And so it goes. A temporary solution designed to force intransigent Republicans and gutless Democrats into conflict resolution – once again – didn’t comprehend the capacity of Washington slime to gestate a new mutant strain of corruption.

Stupid decision of the day

Saudi Arabia expelled three Emiratis for being too handsome…The Emirati men were expelled from the country on Sunday, by Saudi religious police while attending an annual culture show — the Jenadriyah Heritage and Culture Festival — in the capital of Riyadh, according to the website of Arab language Elaph newspaper.

“A festival official said the three Emiratis were taken out on the grounds they are too handsome and that the Commission members feared female visitors could fall for them,” the newspaper said. The commission referred to is for the Promotion of Virtue and Prevention of Vices.

The three men were immediately deported to Abu Dhabi.

Dubai-based Emirates 24/7, however, has reported that the expulsion was promoted by the presence of an Emirati woman artist at its exhibition at the festival, which would suggest Saudi officials were upset by a mixing of the sexes at the event.

Under Saudi custom and law, unrelated men and women are forbidden to interact.

Religions, cultures, states governed by such archaic foolishness are destined to wither and die on the vine of history. They may have sufficient gold to buy themselves extra time; but, as life progresses and education manages to accumulate even among the least of us, the corrupt and kingly who rely on walls of ignorance to prop up their rule – will fall.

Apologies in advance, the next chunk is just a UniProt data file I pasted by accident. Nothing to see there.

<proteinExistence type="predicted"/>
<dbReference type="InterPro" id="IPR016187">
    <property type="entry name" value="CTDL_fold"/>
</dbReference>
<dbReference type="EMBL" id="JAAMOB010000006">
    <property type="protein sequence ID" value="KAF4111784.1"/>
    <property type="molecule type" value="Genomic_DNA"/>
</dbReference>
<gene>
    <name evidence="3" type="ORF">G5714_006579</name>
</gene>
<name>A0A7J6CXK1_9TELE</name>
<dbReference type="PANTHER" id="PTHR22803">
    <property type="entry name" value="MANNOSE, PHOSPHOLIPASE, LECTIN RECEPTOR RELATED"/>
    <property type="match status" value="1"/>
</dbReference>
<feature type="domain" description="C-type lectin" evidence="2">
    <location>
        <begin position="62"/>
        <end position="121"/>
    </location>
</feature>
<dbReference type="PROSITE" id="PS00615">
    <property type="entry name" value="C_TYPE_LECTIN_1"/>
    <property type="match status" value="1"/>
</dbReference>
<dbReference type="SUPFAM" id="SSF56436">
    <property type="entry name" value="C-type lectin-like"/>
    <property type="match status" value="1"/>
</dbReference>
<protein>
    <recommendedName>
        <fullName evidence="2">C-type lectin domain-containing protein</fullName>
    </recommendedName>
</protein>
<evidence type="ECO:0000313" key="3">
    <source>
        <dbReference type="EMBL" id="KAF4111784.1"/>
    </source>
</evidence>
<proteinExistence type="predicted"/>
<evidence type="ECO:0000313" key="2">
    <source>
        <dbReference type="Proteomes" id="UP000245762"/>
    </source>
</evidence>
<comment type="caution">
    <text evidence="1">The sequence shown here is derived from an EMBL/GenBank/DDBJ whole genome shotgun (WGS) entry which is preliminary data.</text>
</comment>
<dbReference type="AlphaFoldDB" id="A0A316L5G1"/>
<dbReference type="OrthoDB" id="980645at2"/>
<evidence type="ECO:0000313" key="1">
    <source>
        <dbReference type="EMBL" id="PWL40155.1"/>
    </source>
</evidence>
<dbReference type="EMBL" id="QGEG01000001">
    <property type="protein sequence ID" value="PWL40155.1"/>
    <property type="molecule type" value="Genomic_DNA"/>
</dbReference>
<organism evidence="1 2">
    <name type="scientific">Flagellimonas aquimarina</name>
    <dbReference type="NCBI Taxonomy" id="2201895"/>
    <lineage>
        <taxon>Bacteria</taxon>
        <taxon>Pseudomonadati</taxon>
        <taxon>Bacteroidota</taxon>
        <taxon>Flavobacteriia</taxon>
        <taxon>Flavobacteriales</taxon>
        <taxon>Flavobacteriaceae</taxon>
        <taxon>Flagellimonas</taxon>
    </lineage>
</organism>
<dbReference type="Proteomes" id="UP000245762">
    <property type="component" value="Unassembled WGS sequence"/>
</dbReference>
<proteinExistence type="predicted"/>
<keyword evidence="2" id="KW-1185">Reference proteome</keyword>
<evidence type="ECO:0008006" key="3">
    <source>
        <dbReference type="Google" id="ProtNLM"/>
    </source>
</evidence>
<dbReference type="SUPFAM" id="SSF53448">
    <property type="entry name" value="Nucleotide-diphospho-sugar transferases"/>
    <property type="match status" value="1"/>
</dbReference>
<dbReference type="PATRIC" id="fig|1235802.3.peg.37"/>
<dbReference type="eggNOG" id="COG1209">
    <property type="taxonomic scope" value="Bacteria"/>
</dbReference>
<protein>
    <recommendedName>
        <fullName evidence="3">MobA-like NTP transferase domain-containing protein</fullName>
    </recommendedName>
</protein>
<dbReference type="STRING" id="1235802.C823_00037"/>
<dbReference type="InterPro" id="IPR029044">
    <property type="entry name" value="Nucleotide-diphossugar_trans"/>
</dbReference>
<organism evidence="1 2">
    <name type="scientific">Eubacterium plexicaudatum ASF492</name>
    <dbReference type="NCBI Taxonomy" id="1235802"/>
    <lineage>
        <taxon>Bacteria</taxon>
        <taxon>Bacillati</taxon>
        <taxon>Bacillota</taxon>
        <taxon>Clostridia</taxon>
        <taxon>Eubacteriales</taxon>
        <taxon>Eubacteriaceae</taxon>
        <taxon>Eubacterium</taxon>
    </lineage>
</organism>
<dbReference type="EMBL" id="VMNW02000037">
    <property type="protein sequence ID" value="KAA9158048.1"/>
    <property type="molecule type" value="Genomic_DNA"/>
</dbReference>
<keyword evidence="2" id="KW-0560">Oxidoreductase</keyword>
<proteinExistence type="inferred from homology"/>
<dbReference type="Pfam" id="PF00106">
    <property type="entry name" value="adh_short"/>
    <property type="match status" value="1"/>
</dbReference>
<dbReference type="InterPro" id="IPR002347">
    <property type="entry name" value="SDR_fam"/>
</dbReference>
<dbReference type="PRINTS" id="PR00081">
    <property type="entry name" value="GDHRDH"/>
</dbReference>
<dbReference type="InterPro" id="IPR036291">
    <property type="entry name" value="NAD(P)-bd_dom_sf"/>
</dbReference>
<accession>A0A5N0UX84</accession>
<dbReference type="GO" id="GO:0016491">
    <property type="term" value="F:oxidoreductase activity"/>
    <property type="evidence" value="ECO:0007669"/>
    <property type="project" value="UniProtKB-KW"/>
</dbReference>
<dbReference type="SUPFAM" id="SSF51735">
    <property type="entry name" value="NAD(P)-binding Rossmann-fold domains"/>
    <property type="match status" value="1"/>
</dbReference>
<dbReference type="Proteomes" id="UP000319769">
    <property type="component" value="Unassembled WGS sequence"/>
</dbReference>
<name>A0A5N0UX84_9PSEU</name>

Clues to risk of autism measurable by creases in placenta


Dr. Harvey J. Kliman, research scientist at Yale School of Medicine, initiated study

A new study raises the possibility that analyzing the placenta after birth may provide clues to a child’s risk for developing autism. The study, which analyzed placentas from 217 births, found that in families at high genetic risk for having an autistic child, placentas were significantly more likely to have abnormal folds and creases.

“It’s quite stark,” said Dr. Cheryl K. Walker, an obstetrician-gynecologist at the Mind Institute at the University of California, Davis, and a co-author of the study, published in the journal Biological Psychiatry. “Placentas from babies at risk for autism, clearly there’s something quite different about them.”

Researchers will not know until at least next year how many of the children, who are between 2 and 5, whose placentas were studied will be found to have autism. Experts said, however, that if researchers find that children with autism had more placental folds, called trophoblast inclusions, visible after birth, the condition could become an early indicator or biomarker for babies at high risk for the disorder…

The research potentially marks a new frontier, not only for autism, but also for the significance of the placenta, long considered an after-birth afterthought. Now, only 10 percent to 15 percent of placentas are analyzed, usually after pregnancy complications or a newborn’s death…

Dr. Jonathan L. Hecht, associate professor of pathology at Harvard Medical School, said the study was intriguing and “probably true if it finds an association between these trophoblast inclusions and autism.” But he said that inclusions were the placenta’s way of responding to many kinds of stress, so they might turn out not to be specific enough to predict autism.

Dr. Harvey Kliman calls inclusions a “check-engine light, a marker of: something’s wrong, but I don’t know what it is.”

If you keep on driving your car after the warning lights come on – well, the expense, the possible failure of your automobile is your own fault. One would hope you pay at least as much attention to warning signs about your children.